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If you don’t see any markings, be very cautious. We have seen how the products of some Pacific Rim companies damaged a once financially stable company. If you import a product, the law sees you as being the manufacturer in many cases.

Changing Times
As I write this, GM announced the closing of another SUV plant in Wisconsin. Rumors of a possible merger with or acquisition of Chrysler are now circulating through the media.

With the uncertainty of this next year, I believe that we should all be looking to diversify our product lines and be ready to adjust to a different world. The shutdown of light truck lines is reminiscent of the 1970s when the muscle cars died off due to high insurance premiums and gas prices.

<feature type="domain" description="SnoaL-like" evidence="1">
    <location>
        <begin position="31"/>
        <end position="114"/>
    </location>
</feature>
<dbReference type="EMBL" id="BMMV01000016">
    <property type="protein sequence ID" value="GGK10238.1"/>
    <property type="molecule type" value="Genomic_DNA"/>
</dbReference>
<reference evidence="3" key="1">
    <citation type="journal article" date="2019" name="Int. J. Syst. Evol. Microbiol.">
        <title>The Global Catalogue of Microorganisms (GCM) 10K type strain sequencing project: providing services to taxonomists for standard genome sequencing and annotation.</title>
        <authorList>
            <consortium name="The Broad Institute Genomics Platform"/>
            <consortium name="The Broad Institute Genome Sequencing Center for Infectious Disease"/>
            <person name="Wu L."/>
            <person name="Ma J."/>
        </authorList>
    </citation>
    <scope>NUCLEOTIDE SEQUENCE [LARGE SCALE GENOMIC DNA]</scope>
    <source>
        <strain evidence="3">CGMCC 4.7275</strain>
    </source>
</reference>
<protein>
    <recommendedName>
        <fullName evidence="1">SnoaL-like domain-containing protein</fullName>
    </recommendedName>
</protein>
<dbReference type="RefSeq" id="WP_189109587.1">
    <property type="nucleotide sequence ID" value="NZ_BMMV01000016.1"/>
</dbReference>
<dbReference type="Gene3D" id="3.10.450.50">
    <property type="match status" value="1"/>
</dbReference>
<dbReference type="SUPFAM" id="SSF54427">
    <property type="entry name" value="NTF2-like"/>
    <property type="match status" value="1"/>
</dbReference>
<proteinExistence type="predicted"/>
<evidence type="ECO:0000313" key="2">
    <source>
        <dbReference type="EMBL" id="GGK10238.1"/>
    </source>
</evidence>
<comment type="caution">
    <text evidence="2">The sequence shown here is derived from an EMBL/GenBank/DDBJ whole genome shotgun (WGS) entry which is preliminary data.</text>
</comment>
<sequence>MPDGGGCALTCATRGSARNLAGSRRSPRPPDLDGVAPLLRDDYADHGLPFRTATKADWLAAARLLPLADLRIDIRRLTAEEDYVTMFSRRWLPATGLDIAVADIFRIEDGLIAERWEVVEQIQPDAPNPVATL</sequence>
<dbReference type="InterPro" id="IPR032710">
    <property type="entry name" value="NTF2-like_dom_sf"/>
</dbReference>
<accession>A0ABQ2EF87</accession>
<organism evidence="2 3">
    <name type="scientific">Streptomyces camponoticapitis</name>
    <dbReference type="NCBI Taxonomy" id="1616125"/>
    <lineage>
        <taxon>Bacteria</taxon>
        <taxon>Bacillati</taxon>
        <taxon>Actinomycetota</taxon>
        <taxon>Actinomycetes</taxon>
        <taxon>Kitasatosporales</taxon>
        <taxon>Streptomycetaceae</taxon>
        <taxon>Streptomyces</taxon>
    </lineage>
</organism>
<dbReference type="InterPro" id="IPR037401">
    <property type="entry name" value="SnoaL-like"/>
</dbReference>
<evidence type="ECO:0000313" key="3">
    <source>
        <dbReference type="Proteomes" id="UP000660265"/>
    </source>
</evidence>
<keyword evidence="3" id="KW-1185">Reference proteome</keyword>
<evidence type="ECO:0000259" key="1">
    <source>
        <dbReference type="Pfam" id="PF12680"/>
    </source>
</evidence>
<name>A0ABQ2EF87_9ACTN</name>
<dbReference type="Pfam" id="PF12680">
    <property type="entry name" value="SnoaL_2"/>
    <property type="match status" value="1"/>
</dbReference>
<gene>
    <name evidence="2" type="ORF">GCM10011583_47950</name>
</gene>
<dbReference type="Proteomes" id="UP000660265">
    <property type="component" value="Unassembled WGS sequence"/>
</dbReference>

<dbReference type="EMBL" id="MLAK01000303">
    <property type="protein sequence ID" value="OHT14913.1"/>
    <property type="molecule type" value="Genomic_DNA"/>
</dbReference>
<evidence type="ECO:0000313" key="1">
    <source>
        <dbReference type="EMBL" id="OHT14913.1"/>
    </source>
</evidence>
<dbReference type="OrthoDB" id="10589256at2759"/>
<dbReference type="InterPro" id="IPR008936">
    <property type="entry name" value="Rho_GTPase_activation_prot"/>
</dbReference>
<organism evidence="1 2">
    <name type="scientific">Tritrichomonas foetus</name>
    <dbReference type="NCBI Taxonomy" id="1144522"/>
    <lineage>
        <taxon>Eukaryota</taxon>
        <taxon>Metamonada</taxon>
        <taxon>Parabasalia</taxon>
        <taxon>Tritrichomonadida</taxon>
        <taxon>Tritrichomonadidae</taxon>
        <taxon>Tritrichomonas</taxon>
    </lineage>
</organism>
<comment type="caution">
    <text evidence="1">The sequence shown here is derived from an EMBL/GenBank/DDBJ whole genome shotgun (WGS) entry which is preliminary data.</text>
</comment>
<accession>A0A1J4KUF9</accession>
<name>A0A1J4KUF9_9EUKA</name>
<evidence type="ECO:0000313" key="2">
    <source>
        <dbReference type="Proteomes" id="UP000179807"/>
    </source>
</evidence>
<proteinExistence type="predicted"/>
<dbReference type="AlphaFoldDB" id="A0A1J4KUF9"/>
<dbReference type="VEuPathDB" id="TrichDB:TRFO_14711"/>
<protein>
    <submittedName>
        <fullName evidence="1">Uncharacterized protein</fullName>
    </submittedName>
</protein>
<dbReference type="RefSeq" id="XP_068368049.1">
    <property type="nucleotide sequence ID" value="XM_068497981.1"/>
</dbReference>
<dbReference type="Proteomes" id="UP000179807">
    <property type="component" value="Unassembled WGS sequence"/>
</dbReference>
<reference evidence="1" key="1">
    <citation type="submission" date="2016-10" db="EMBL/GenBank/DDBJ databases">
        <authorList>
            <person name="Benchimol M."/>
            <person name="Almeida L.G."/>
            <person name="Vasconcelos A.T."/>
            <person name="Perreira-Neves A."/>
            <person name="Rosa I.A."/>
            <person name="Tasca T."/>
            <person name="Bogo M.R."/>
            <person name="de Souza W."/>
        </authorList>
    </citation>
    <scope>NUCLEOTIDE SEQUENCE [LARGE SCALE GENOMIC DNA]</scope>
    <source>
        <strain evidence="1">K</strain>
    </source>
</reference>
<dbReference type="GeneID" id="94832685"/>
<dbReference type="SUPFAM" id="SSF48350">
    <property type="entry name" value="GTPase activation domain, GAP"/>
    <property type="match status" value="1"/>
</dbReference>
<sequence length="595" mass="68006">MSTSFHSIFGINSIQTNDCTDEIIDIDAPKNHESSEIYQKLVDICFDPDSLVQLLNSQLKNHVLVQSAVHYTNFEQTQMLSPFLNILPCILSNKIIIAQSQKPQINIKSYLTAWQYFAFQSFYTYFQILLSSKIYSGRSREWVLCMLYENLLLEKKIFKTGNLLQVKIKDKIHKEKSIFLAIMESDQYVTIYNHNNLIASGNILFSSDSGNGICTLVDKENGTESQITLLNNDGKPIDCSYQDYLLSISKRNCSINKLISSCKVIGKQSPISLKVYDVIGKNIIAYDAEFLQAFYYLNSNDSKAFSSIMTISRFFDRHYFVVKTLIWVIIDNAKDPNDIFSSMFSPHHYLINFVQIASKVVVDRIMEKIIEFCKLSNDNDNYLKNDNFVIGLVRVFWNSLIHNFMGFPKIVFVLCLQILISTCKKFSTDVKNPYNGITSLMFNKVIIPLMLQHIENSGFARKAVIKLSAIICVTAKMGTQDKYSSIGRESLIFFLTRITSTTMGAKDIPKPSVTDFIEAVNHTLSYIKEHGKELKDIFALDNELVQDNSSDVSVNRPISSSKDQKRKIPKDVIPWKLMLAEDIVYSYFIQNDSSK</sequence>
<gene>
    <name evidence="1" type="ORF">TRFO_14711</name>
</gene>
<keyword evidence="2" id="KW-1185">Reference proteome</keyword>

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I see us going back to the mid-1990s when the ‘tuner’ revolution exploded. In light of this, I want to point you toward a couple of wheel manufacturers who are stable and even growing, despite the economy.

Enkei International produces wheels for the OE, aftermarket and racing industries. Stacy Smith, formerly with American Racing for nearly 20 years and now with Enkei, tells me, “We have always been strong in the small to medium car market and this has poised us to have several new styles in smaller 15- to 18-inch sizes ready by the first of the year.”